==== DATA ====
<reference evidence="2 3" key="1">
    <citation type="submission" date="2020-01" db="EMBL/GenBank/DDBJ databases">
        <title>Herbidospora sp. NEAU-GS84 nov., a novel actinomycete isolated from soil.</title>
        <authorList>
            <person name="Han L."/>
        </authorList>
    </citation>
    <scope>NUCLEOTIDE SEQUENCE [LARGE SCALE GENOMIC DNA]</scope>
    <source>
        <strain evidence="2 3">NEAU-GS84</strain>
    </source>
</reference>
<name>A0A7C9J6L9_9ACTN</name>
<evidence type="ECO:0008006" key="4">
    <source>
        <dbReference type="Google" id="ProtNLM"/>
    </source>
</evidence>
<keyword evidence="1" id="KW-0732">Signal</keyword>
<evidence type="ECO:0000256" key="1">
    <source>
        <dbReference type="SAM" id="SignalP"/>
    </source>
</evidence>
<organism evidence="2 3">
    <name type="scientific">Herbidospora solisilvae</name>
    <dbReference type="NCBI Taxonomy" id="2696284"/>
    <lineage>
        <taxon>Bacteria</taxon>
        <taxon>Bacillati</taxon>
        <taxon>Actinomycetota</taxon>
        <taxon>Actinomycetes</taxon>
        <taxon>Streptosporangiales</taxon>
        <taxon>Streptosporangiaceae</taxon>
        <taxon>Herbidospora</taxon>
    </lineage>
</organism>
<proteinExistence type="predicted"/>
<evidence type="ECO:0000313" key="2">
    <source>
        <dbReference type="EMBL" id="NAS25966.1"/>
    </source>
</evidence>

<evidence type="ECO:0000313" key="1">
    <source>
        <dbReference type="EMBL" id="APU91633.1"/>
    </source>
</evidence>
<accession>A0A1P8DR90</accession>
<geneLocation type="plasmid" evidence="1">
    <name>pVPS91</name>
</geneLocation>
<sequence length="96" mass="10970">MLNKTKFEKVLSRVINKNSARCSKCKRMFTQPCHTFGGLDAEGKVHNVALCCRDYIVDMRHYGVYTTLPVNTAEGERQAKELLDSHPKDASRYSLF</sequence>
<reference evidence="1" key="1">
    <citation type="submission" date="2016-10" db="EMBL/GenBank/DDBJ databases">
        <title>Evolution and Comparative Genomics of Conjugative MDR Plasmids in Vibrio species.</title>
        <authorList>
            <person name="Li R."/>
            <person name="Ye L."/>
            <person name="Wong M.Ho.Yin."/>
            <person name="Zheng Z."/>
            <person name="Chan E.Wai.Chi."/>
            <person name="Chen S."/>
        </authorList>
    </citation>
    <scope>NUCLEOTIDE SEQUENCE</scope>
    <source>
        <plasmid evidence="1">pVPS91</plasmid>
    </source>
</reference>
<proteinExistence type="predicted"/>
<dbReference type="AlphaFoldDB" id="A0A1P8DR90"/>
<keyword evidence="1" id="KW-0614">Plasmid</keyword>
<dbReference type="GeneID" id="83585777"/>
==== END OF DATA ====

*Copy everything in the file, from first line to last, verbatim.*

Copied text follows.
<reference evidence="2 3" key="1">
    <citation type="submission" date="2020-01" db="EMBL/GenBank/DDBJ databases">
        <title>Herbidospora sp. NEAU-GS84 nov., a novel actinomycete isolated from soil.</title>
        <authorList>
            <person name="Han L."/>
        </authorList>
    </citation>
    <scope>NUCLEOTIDE SEQUENCE [LARGE SCALE GENOMIC DNA]</scope>
    <source>
        <strain evidence="2 3">NEAU-GS84</strain>
    </source>
</reference>
<name>A0A7C9J6L9_9ACTN</name>
<evidence type="ECO:0008006" key="4">
    <source>
        <dbReference type="Google" id="ProtNLM"/>
    </source>
</evidence>
<keyword evidence="1" id="KW-0732">Signal</keyword>
<evidence type="ECO:0000256" key="1">
    <source>
        <dbReference type="SAM" id="SignalP"/>
    </source>
</evidence>
<organism evidence="2 3">
    <name type="scientific">Herbidospora solisilvae</name>
    <dbReference type="NCBI Taxonomy" id="2696284"/>
    <lineage>
        <taxon>Bacteria</taxon>
        <taxon>Bacillati</taxon>
        <taxon>Actinomycetota</taxon>
        <taxon>Actinomycetes</taxon>
        <taxon>Streptosporangiales</taxon>
        <taxon>Streptosporangiaceae</taxon>
        <taxon>Herbidospora</taxon>
    </lineage>
</organism>
<proteinExistence type="predicted"/>
<evidence type="ECO:0000313" key="2">
    <source>
        <dbReference type="EMBL" id="NAS25966.1"/>
    </source>
</evidence>

<evidence type="ECO:0000313" key="1">
    <source>
        <dbReference type="EMBL" id="APU91633.1"/>
    </source>
</evidence>
<accession>A0A1P8DR90</accession>
<geneLocation type="plasmid" evidence="1">
    <name>pVPS91</name>
</geneLocation>
<sequence length="96" mass="10970">MLNKTKFEKVLSRVINKNSARCSKCKRMFTQPCHTFGGLDAEGKVHNVALCCRDYIVDMRHYGVYTTLPVNTAEGERQAKELLDSHPKDASRYSLF</sequence>
<reference evidence="1" key="1">
    <citation type="submission" date="2016-10" db="EMBL/GenBank/DDBJ databases">
        <title>Evolution and Comparative Genomics of Conjugative MDR Plasmids in Vibrio species.</title>
        <authorList>
            <person name="Li R."/>
            <person name="Ye L."/>
            <person name="Wong M.Ho.Yin."/>
            <person name="Zheng Z."/>
            <person name="Chan E.Wai.Chi."/>
            <person name="Chen S."/>
        </authorList>
    </citation>
    <scope>NUCLEOTIDE SEQUENCE</scope>
    <source>
        <plasmid evidence="1">pVPS91</plasmid>
    </source>
</reference>
<proteinExistence type="predicted"/>
<dbReference type="AlphaFoldDB" id="A0A1P8DR90"/>
<keyword evidence="1" id="KW-0614">Plasmid</keyword>
<dbReference type="GeneID" id="83585777"/>